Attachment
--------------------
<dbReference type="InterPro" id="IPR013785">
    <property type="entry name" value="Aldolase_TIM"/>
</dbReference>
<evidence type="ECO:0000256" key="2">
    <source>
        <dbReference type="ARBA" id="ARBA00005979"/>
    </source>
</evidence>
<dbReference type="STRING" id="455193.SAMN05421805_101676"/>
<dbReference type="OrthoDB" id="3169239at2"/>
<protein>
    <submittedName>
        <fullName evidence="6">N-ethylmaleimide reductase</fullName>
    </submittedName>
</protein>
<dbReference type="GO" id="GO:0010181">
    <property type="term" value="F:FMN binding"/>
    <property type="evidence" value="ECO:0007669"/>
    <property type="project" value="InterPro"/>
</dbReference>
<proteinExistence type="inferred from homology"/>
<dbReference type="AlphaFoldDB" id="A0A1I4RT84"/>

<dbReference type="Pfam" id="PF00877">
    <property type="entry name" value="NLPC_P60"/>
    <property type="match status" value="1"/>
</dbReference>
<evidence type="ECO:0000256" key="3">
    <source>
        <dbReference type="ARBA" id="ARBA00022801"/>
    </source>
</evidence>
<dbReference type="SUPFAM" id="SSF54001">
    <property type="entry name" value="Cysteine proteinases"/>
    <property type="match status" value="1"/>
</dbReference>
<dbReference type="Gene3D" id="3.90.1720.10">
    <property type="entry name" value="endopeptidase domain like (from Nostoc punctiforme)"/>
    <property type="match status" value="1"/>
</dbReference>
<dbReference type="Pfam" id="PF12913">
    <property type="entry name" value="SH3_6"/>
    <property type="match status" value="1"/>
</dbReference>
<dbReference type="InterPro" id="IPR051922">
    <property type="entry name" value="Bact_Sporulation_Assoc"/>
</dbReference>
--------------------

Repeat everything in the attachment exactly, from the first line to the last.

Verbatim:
<dbReference type="InterPro" id="IPR013785">
    <property type="entry name" value="Aldolase_TIM"/>
</dbReference>
<evidence type="ECO:0000256" key="2">
    <source>
        <dbReference type="ARBA" id="ARBA00005979"/>
    </source>
</evidence>
<dbReference type="STRING" id="455193.SAMN05421805_101676"/>
<dbReference type="OrthoDB" id="3169239at2"/>
<protein>
    <submittedName>
        <fullName evidence="6">N-ethylmaleimide reductase</fullName>
    </submittedName>
</protein>
<dbReference type="GO" id="GO:0010181">
    <property type="term" value="F:FMN binding"/>
    <property type="evidence" value="ECO:0007669"/>
    <property type="project" value="InterPro"/>
</dbReference>
<proteinExistence type="inferred from homology"/>
<dbReference type="AlphaFoldDB" id="A0A1I4RT84"/>

<dbReference type="Pfam" id="PF00877">
    <property type="entry name" value="NLPC_P60"/>
    <property type="match status" value="1"/>
</dbReference>
<evidence type="ECO:0000256" key="3">
    <source>
        <dbReference type="ARBA" id="ARBA00022801"/>
    </source>
</evidence>
<dbReference type="SUPFAM" id="SSF54001">
    <property type="entry name" value="Cysteine proteinases"/>
    <property type="match status" value="1"/>
</dbReference>
<dbReference type="Gene3D" id="3.90.1720.10">
    <property type="entry name" value="endopeptidase domain like (from Nostoc punctiforme)"/>
    <property type="match status" value="1"/>
</dbReference>
<dbReference type="Pfam" id="PF12913">
    <property type="entry name" value="SH3_6"/>
    <property type="match status" value="1"/>
</dbReference>
<dbReference type="InterPro" id="IPR051922">
    <property type="entry name" value="Bact_Sporulation_Assoc"/>
</dbReference>